The district centre of Zaamin lies 75 kilometres southeast of Dzhizak on northern slopes of Turkistan Mountain Ridge, at height of 2000 meters above sea level along an uninspiring road that traverses a dusty steppe and former collective farms before taking a last minute turn up into the rolling hills and snow-capped mountains that ring Tajikistan. From Tashkent it will take around 5 hours to get here (3 hours to Jizzakh, and the rest to the park).
Beautiful mountain landscape, pure air and abundance of sunlight, through dusty collective farm country where web-like wooden carts bump through barren fields. The second-largest town in the medieval principality of Usrushana, Zaamin stands at the edge of the parched steppe before the rolling slopes of the Turkestan range that leads to Tajikistan. The road to the mountains passes a number of Young Pioneer camps before climbing a ridge above a beautiful hill-ringed reservoir.
At the park entrance, visitors must register and pay a small admission fee. Beyond stretch 47,000 hectares of national park, established in 1926 as the first nature reserve in the republic. It covers around 460km2 of apricot orchards, juniper forest and alpine meadow and is crisscrossed by four rivers, the Aldashmansoy, Baikungur, Guralsh and Kulsoy.
The road winds with the Zaamin river up through apricot orchards of Uryuklisai gorge, on towards juniper-green mountain slopes. The park entrance lies just above a large, manmade reservoir where you can swim and camp in the summer months (mosquito repellent is advised if you do the latter).
In the 1970s, a futuristic sanatorium was built in Zaamin for lung patients (there is a curative air in the park due to mountain juniper forests). The sanatorium is where all the activity of locals is concentrated - the market where they sell herbs, honey and lamb baked in tandoor, as well as several basic cafes. Once there try shish kebabs (besides apart from kebab you would hardly find anything else) which is very tasty. Near the water spring they sell a same range of mountain goods: dried herbs and salted cheese balls.
The visitor centre (situated inside the sanatorium) lies a short way further on in the Uryuklisai Gorge, though you're unlikely to have much use for it. At the head of the gorge is one of the park's most striking sites, the 100m Sharilak waterfall, the course of which was diverted artificially to entertain the demanding clientele of the Sharshara Dacha and to soothe presidential slumber with the sound of running water so cherished by Uzbeks as a fond reminder of rural idyll. For local day-trippers the main destination is the dacha and surroundings in Zaamin, but the real spectacle lies over nearby Suffa Pass, where alpine meadows climb to 4,000-metre peaks like Shaukartau and triple-headed Tokalichuk. Here Kyrgyz nomads make their camp. Trail routes cover 150 kilometres of great diversity, from the river canyons of Kulsai and Guralash to mountain passes over 3,000 metres.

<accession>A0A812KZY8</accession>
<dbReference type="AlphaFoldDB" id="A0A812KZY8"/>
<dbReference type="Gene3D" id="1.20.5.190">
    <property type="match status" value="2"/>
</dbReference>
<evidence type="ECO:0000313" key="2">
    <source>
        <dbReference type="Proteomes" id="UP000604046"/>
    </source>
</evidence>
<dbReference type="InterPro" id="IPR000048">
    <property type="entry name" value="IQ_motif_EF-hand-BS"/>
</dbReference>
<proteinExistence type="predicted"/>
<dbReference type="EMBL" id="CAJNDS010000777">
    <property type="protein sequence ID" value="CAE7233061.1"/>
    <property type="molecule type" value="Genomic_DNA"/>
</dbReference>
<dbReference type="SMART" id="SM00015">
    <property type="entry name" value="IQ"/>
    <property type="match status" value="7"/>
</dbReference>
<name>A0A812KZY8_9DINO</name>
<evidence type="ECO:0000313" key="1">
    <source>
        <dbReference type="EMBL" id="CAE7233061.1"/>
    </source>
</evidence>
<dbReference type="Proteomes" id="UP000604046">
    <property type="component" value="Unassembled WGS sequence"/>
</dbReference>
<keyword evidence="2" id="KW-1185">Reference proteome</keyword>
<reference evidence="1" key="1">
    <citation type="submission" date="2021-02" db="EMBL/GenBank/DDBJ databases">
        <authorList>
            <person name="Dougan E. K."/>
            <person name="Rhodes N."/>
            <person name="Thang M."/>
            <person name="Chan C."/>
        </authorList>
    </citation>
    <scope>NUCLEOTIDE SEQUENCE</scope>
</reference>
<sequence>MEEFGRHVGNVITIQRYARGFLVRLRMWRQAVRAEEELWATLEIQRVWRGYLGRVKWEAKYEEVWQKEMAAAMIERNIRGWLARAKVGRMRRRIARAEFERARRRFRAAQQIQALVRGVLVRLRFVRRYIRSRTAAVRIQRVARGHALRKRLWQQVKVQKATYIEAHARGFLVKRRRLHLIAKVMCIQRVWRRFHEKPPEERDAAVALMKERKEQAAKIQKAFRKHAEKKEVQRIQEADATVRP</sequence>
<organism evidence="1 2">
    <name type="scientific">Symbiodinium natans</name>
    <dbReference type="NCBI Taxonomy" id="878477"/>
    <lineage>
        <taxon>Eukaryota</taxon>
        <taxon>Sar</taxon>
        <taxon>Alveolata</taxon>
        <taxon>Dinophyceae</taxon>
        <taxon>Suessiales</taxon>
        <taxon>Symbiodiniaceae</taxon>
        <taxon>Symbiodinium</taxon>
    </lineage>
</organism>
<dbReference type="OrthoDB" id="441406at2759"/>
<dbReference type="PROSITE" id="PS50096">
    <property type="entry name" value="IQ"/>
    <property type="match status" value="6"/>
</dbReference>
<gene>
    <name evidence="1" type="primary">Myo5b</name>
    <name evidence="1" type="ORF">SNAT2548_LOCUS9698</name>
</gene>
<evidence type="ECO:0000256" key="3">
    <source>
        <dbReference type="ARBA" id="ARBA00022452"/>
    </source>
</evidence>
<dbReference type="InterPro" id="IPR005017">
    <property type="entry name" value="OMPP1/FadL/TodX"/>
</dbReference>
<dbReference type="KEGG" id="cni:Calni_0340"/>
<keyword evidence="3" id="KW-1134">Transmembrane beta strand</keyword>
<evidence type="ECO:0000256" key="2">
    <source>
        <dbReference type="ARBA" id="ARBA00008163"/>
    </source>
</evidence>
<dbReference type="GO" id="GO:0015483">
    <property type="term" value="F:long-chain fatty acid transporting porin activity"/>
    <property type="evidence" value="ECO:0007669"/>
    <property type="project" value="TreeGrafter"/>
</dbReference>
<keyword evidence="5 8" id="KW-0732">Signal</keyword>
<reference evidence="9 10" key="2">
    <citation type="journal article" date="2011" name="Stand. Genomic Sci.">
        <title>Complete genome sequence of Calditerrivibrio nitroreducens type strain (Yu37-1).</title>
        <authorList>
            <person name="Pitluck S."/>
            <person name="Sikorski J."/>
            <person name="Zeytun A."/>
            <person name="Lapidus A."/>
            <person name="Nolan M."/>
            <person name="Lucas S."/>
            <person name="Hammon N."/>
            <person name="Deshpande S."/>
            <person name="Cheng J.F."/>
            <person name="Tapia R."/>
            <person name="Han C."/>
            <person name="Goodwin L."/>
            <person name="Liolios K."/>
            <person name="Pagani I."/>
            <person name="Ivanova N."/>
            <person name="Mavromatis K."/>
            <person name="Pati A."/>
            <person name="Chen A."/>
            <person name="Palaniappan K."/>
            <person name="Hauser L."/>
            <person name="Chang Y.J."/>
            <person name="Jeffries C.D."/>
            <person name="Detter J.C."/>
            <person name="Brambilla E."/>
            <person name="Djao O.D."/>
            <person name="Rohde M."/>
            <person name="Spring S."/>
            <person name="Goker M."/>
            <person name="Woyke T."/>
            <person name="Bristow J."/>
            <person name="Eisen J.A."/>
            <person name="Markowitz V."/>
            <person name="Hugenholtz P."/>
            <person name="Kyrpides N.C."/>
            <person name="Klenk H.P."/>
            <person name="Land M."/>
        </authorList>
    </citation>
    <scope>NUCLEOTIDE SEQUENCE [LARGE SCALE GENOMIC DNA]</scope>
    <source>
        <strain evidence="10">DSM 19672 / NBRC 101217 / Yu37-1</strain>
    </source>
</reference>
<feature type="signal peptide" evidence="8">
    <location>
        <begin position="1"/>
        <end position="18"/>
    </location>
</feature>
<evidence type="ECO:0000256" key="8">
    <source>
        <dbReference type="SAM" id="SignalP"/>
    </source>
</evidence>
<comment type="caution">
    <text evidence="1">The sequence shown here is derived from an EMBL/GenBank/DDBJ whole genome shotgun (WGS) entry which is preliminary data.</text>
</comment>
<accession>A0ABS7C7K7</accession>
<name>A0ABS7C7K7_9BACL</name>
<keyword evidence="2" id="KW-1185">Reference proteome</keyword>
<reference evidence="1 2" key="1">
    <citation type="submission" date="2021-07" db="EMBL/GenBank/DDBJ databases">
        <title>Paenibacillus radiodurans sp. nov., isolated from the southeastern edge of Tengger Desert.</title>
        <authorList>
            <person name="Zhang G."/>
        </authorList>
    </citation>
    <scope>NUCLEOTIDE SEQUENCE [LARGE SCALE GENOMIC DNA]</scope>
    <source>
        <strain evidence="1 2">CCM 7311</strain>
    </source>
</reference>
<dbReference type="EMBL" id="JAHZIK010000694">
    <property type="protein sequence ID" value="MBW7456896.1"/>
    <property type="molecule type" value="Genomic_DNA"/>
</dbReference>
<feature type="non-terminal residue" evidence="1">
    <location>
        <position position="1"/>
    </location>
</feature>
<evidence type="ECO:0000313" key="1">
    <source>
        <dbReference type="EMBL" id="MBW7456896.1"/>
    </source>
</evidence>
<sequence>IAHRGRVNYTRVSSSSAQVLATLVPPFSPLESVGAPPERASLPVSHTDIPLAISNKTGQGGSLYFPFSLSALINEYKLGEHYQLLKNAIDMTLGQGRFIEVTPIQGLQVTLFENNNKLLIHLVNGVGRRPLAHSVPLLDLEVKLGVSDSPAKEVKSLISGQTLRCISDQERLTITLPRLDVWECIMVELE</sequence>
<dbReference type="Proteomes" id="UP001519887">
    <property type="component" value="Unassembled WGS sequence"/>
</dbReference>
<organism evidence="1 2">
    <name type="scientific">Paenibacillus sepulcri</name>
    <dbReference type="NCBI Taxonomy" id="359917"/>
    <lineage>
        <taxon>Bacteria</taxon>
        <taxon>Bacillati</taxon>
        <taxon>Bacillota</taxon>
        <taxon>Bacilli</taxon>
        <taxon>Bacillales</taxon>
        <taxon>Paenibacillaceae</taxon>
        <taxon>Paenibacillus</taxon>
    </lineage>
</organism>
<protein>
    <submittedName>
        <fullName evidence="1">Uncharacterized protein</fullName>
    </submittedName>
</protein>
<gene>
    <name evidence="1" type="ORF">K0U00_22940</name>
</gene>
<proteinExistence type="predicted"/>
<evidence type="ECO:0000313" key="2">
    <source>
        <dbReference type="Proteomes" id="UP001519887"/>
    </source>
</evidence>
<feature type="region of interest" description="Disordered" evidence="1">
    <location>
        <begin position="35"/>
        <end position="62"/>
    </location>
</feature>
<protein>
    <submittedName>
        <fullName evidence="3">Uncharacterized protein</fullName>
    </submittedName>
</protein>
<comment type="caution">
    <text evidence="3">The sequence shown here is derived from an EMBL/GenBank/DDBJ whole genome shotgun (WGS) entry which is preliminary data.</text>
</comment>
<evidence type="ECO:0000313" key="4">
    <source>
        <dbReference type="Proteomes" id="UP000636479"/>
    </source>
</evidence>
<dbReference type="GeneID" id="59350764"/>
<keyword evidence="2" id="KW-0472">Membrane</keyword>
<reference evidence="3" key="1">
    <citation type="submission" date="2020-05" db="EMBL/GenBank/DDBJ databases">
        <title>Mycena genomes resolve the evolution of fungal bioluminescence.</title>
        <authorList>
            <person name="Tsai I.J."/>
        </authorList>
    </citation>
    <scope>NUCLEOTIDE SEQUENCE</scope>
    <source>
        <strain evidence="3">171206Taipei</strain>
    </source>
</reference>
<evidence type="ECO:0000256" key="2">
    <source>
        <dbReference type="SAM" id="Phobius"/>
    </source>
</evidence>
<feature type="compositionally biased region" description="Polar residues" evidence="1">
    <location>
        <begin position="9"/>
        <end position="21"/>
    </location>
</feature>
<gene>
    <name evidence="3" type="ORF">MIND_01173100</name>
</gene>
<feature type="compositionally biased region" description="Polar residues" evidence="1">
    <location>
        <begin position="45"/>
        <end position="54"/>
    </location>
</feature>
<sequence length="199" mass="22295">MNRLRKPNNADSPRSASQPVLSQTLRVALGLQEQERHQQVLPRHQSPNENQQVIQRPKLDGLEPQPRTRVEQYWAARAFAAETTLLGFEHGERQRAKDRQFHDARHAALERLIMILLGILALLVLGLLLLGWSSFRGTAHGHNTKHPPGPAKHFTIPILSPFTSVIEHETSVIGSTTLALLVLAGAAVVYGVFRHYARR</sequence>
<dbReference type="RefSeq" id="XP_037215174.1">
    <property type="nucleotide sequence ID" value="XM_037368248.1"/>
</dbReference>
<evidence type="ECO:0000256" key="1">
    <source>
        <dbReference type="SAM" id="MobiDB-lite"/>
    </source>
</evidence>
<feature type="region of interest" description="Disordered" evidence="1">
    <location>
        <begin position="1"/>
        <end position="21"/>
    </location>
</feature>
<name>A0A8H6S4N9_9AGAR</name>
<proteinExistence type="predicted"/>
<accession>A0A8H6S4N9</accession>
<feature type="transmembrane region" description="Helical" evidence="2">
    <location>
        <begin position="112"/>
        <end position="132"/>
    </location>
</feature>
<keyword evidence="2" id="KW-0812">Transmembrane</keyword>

The ring of peaks, several of which climb to more than 4,000m, make a spectacular setting, especially in the early evening when the sky turns burnt orange and there's not a sound in the air save for the breeze and the twittering of birds. A new observatory is under construction, and around 150km of designated trails give walkers and wildlife spotters ample opportunity to explore. If you leave the trail, keep your eye out for animal tracks and, if you're really lucky and the area is quiet, the animals themselves: Turkestan lynx, bearded vultures and Asian black bears can be potentially spotted. A pair of binoculars will come in useful.
Spring and summer boast the brightness of red tulips and white acacias, while autumnal gold shines from hazelnut and birch trees. Some 700 plant species and 30 medicinal herbs have been studied here, while there are 40 species of mammal and 150 types of bird, including the endangered Turkestan lynx, snow leopard and Asiatic black bear. Remote Chortangi gorge is home to the rare bearded vulture and the black stork, driven almost to extinction by superstitious belief regarding it the antithesis of the auspicious white stork. Visitors are more likely to spot a squirrel-like tree dormouse, a porcupine or badger at twilight, and hear the startled cries of a partridge, nuthatch or bluebird.
Part of the Suffa Plateau is giving way to a new observatory and workers' housing, but more traditional ways of life survive in the felt yurts of the Kyrgyz nomads who roam with age-old abandon over high national borders.
In 2012, a 350m ski slope for beginners was constructed close to the sanatorium. Active visitors with a passion for mountaineering may also use the park to attempt an ascent on Shaukartau and Tokalichuk, though both climbers and skiers will need to bring their own equipment.
The choice of accommodation in Zaamin is very limited: several guest houses in villages outside the park and a couple of mini-hotels on the territory. Dining is guest houses or in the teahouses at the sanatorium. For those accustomed to a five-star vacation Zaamin has nothing to offer yet.
In addition to the enchanting nature, Zaamin is famous for its ancient monuments, deep caves, gorges with footprints of dinosaurs and many other unique landmarks.
Hired cars from Dzhizak are the easiest, and most expensive, way to explore the park. Otherwise take a public bus from Dzhizak to Zaamin town and hitch from there to the park. Getting rides within the reserve is rewarding for the very patient.